Feds ask judge to deny El Chapo’s bid to toss guilty verdict

Federal prosecutors Monday urged a judge to deny a bid from Mexican drug lord Joaquin “El Chapo” Guzman to toss his guilty verdict — arguing that bombshell allegations of juror misconduct didn’t deprive the kingpin of his right to a fair trial.

“The overwhelming evidence supporting the jury’s verdict showed the defendant to be a ruthless, bloodthirsty and cruel leader of the prolific Sinaloa Cartel,” the government writes in their 99-page motion to uphold Guzman’s February conviction for various drug trafficking charges.

The 61-year-old’s lawyers filed a motion for a new trial last month, following an explosive report from VICE News in which a juror said they ignored the judge’s orders to avoid news coverage of the case.

“The defendant’s motion rests entirely upon an anonymously sourced, uncorroborated article published by VICE News eight days after the jury verdict convicting him on all counts following a 12-week trial,” prosecutors’ partially redacted motion reads. “These dubious allegations—which are contradicted by the trial record in material respects and which the Alleged Juror did not bring to the attention of the Court, despite ample opportunity to do so—do not meet the stringent standard of ‘clear, strong, substantial and incontrovertible evidence’ required for a post-verdict evidentiary hearing.”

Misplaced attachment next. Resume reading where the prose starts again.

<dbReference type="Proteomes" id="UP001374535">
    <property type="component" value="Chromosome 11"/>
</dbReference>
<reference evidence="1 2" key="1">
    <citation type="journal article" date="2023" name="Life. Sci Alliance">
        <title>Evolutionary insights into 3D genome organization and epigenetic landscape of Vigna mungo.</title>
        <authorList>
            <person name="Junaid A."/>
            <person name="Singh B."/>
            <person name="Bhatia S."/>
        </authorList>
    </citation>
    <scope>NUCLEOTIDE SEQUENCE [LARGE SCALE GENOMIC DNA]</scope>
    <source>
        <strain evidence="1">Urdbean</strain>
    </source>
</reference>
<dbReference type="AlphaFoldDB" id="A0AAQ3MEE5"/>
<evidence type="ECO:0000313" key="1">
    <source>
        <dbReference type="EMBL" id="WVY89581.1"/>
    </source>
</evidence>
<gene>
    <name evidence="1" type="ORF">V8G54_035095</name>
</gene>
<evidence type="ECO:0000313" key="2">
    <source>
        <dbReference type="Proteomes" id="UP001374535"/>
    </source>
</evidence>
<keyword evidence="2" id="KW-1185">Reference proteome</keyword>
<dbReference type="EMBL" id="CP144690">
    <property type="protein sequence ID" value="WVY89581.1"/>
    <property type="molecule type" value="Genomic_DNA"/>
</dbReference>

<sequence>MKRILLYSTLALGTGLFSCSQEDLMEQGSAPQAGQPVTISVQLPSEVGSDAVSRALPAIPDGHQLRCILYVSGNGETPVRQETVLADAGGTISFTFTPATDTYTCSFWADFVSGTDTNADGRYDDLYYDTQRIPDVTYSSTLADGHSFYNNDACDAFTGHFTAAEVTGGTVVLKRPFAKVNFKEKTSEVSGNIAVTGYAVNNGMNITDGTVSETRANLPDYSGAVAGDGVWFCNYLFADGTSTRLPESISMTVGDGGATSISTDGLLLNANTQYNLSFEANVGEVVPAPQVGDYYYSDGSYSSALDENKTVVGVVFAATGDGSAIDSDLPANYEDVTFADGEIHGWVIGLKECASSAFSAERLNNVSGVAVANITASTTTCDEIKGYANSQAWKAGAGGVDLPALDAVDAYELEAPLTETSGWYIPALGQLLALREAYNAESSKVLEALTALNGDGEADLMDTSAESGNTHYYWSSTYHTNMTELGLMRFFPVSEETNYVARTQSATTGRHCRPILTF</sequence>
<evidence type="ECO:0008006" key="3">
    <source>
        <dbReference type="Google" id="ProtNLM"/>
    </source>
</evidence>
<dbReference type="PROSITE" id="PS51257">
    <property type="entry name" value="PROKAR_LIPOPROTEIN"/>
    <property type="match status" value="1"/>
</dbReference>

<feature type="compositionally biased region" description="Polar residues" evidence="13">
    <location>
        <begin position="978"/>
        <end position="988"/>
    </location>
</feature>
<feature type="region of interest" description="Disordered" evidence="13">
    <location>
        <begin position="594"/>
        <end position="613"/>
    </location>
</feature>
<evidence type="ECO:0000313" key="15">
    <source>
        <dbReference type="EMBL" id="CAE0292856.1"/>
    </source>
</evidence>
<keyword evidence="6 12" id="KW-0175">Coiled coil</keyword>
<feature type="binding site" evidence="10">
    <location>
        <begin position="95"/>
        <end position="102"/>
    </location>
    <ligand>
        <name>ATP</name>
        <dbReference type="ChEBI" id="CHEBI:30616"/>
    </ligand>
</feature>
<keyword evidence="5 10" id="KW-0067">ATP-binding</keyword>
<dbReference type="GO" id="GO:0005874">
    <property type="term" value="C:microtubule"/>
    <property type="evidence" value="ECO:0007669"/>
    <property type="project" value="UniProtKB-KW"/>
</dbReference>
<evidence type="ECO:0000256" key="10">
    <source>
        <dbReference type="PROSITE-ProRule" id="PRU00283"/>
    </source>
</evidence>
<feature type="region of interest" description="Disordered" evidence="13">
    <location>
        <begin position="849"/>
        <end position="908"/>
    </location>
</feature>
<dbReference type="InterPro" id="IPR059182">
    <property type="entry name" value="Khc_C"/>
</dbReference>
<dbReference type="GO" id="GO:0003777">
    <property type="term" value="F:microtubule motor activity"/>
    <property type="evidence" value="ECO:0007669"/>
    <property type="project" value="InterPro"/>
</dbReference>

The papers go on to tell Brooklyn federal court judge Brian Cogan that, “even if the allegations are true,” he should still deny the motion without questioning jurors and alternates who served on the historic trial.

“As the VICE News Article raises no concern that the defendant is innocent and that the jury wrongfully convicted him, a new trial is not justified,” says the document.

Guzman was convicted in February of operating a continuing criminal enterprise and other charges and faces life behind bars when sentenced.